Tashania Morris, MSHRM, ALS, CDF, CPC, started her career as a paralegal.  She has over six years’ experience in the legal field specializing in the areas of foreclosure and bankruptcy.  She recently completed her master’s degree in human resource management which has equipped her with the tools needed to think strategically and develop creative solutions to problems in the workplace.  As a Certified Professional Coach and Career Development Facilitator, she loves all things career and personal development.  She is able to recognize people’s skills and abilities and enjoys working with individuals to figure out their “why.”  Her mission is to engage, empower, educate, and promote change from within.  If you have any questions about any of the articles written, suggestions about something you would like Tashania to write about, or enjoyed reading the article, send her a quick note.  You can reach Tashania at Tashania_m@hotmail.com.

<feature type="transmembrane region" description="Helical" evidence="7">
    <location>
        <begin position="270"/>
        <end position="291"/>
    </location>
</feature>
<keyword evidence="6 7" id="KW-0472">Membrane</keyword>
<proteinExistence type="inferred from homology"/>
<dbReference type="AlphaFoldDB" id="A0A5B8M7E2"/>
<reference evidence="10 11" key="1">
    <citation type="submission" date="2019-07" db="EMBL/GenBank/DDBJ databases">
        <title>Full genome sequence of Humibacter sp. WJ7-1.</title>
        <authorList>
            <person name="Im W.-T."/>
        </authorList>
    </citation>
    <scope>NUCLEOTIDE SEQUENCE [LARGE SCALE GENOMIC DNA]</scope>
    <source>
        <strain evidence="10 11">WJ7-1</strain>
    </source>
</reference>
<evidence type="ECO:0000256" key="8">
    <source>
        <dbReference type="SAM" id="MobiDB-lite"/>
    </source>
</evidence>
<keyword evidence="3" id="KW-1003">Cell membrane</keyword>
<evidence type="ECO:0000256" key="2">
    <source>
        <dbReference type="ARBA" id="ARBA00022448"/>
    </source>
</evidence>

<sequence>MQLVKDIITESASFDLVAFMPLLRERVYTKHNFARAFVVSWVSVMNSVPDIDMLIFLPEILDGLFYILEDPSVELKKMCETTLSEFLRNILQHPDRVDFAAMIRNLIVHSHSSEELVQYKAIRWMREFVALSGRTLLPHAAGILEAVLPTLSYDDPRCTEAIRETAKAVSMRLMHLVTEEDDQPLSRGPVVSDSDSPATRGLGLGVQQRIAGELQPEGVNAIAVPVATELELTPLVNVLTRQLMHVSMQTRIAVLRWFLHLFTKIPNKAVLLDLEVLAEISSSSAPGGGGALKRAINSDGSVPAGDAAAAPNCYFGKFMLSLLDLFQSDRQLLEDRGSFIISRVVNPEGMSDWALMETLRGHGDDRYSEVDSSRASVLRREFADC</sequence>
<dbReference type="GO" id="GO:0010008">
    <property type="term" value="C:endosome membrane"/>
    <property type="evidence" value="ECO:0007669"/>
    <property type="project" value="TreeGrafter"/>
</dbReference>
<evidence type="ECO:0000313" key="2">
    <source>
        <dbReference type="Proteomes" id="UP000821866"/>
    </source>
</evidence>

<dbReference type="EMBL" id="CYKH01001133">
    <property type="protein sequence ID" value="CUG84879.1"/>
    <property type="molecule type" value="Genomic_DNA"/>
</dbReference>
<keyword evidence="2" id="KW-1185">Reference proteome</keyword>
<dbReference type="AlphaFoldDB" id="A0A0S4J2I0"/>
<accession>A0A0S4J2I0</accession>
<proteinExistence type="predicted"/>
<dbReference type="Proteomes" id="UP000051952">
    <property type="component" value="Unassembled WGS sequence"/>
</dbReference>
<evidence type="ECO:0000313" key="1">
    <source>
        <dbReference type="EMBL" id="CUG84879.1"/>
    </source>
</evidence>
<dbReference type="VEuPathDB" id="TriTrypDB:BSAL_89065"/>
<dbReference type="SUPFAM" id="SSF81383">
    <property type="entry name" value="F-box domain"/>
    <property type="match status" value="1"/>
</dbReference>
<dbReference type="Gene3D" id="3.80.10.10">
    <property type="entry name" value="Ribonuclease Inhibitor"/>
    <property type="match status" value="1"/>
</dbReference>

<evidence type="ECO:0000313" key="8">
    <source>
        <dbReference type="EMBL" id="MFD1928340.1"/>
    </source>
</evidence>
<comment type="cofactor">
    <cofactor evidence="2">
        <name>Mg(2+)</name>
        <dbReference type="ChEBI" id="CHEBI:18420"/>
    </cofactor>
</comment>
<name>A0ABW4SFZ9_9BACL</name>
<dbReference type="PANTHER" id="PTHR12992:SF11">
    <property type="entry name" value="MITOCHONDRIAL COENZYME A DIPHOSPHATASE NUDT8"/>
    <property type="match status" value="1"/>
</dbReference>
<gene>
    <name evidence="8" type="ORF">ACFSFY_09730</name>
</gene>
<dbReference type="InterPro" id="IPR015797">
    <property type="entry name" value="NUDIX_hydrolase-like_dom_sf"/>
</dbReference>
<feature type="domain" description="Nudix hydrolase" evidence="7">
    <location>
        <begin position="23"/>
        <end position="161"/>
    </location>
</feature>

NALS Career Center

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Amylyn Riedling PP PLS-SC2019 NALS Board of Directors
Mathew M. Sagum2019 Board of Directors